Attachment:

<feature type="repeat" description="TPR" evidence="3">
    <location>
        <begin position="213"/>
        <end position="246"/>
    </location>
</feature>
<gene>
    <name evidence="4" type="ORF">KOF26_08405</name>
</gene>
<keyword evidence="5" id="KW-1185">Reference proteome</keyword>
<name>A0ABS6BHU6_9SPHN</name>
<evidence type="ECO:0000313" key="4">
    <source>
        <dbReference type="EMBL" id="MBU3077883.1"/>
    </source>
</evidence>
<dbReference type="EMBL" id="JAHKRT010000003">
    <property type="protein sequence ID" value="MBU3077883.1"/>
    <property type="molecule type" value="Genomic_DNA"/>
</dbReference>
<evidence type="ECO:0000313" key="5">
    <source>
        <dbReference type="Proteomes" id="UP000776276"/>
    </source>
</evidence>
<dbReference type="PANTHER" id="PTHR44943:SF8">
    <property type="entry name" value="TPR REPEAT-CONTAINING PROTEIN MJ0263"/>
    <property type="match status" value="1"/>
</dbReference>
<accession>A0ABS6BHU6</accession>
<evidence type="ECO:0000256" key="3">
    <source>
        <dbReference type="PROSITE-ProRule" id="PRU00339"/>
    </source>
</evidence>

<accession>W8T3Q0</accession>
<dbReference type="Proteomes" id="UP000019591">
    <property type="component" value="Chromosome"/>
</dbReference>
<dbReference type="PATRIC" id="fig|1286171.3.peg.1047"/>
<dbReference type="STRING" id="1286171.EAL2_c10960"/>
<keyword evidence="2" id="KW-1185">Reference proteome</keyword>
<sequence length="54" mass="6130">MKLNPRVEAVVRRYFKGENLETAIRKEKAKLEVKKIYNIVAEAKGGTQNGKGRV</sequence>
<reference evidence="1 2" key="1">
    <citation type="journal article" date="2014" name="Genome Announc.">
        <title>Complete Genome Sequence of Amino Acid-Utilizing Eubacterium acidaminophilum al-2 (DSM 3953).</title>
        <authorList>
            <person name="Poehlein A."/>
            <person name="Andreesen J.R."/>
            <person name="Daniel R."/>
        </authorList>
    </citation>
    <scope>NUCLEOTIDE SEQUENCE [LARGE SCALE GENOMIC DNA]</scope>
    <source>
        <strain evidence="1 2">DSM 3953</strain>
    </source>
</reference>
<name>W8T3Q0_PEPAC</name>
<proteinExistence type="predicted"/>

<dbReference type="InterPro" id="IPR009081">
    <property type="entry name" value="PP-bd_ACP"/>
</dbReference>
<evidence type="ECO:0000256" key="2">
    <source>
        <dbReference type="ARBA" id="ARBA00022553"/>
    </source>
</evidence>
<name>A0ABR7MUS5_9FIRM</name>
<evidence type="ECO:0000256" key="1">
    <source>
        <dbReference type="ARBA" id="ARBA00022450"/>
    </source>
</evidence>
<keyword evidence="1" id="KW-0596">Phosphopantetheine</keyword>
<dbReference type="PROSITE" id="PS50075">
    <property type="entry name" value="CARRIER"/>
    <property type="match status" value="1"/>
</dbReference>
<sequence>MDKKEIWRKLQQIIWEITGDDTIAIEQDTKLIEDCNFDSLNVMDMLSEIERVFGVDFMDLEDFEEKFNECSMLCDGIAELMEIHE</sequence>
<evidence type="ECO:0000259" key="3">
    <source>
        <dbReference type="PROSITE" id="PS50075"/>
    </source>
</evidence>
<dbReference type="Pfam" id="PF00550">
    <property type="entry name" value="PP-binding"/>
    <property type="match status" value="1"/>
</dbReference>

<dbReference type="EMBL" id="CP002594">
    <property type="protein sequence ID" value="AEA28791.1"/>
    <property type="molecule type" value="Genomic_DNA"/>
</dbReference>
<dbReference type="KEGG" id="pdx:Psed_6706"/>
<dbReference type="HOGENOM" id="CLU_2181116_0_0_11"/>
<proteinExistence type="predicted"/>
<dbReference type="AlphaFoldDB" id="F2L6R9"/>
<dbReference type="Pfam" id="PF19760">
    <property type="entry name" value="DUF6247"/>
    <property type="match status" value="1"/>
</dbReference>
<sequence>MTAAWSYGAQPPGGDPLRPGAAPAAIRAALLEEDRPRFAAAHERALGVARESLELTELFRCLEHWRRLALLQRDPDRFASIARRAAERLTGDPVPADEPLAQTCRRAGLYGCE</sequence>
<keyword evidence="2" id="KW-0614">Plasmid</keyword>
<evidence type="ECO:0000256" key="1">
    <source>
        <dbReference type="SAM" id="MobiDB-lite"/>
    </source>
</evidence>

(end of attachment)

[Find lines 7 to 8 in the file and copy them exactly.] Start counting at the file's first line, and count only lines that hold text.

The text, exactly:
<gene>
    <name evidence="4" type="ORF">KOF26_08405</name>